Consider Your Health
Healthcare is one of the biggest expenses in retirement. The average man who is 65 years old today will spend nearly $190,000 on healthcare in retirement, while the average woman will spend nearly $215,000. Those numbers don’t include the cost of long-term care. You become eligible for Medicare at age 65, which offers benefits for seniors to help stay on top of their health, like a free annual wellness visit and other health screenings. Taking advantage of these services may help you catch concerns early and avoid a big bill later on. You may also want to consider long-term care insurance if you don’t have it already. Up to 70% of seniors will need long-term care, which is not cheap. A nursing home can cost $82,000 per year, and an assisted living home can add up to more than $43,000 per year. Buying long-term care in your 60s (or even 50s) can help bring down some of those costs.
Pay Off That Mortgage
I recommend my clients pay off all their debt, including their mortgages, before they retire. However, that may not be possible in all cases. Your mortgage should be one of the last debts you pay off because it’s considered “good debt.” You’re paying for something that’s increasing in value. Mortgages also typically have low interest rates. If you’ve paid off your bad debt, step up your efforts to pay off your mortgage. Try making biweekly payments. Instead of making a payment once a month, make half of your payment every-other week. That adds up to 26 half-payments, or 13 full payments, per year. By making that extra payment each year, you can take eight years off a 30-year mortgage, depending on the interest rate. Before you make extra payments, make sure your bank accepts additional payments and doesn’t charge prepayment fees. Be sure to tell the bank that you want your extra payment put toward the loan’s principal balance.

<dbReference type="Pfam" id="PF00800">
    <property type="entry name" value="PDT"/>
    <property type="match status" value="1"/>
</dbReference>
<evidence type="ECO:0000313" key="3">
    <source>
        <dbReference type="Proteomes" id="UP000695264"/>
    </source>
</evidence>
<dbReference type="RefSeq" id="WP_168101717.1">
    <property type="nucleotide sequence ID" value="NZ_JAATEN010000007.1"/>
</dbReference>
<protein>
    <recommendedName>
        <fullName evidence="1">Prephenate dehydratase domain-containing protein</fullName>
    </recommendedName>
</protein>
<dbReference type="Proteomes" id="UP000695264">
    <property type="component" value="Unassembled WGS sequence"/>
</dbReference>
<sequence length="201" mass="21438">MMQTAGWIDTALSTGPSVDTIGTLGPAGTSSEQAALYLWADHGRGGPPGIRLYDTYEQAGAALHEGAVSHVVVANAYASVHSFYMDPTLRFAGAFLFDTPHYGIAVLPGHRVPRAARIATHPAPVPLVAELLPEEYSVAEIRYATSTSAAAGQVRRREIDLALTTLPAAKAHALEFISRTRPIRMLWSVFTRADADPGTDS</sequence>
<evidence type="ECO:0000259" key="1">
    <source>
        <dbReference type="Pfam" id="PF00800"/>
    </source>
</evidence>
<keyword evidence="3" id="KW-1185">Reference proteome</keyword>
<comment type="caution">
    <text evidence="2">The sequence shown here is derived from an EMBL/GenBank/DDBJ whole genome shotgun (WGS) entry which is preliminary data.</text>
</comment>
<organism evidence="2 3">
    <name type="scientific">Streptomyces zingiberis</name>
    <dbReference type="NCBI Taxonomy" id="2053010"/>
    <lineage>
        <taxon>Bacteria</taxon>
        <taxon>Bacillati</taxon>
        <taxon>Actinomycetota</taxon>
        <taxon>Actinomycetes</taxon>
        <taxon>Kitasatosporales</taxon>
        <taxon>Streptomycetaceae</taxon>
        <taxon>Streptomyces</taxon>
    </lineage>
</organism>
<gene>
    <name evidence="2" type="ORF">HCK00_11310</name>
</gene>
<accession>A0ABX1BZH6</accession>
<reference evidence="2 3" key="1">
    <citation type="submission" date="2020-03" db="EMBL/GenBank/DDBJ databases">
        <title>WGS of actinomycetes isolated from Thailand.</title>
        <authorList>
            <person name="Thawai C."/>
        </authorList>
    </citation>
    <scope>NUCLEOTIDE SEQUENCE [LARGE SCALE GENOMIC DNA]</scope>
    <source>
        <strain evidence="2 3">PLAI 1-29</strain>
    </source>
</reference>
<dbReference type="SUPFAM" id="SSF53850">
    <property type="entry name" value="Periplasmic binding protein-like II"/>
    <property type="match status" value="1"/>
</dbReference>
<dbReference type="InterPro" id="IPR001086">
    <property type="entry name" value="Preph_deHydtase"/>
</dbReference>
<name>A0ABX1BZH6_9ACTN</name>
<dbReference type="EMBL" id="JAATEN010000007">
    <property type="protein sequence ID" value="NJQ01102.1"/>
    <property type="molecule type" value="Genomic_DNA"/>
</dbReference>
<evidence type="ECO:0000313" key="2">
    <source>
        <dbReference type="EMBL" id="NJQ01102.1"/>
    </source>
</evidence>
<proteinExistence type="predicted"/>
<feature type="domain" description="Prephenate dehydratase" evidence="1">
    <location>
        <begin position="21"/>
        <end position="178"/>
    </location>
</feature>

Get Ready for RMDs
RMDs, or Required Minimum Distributions, don’t kick in in your 60s, but this is an important decade to be aware of them and build a plan. RMDs start at age 70 1/2. At that time you are required to start taking distributions from your 401(k) or IRA. Based on the IRS’s life expectancy tables, you can calculate how much you’ll need to withdraw at age 70 1/2 and each year beyond that. Planning for RMDs is important because if you miss one, you could get hit with a steep penalty – 50% of the money you were supposed to withdraw. RMDs do not apply to Roth IRAs or other Roth accounts.
The Retirement Ready radio show is featured every Saturday on WTMJ 620 AM at 1:00 pm. We will bring you information on: Social Security options, retirement trends, options to retire with life changes and achieving a secure financial future. Listen live here: WTMJ 620AM LIVE
Investing involves risk including the potential loss of principal. No investment strategy can guarantee a profit or protect against loss in periods of declining values. Diversification does not guarantee profit nor is it guaranteed to protect assets. Opinions expressed are subject to change without notice and are not intended as investment advice or to predict future performance. Past performance does not guarantee future results. Drake & Associates does not offer tax or legal advice.
Advice and opinions expressed during Retirement Ready are solely that of the hosts or guests of Drake & Associates, LLC and not WTMJ Radio or The E.W. Scripps Company.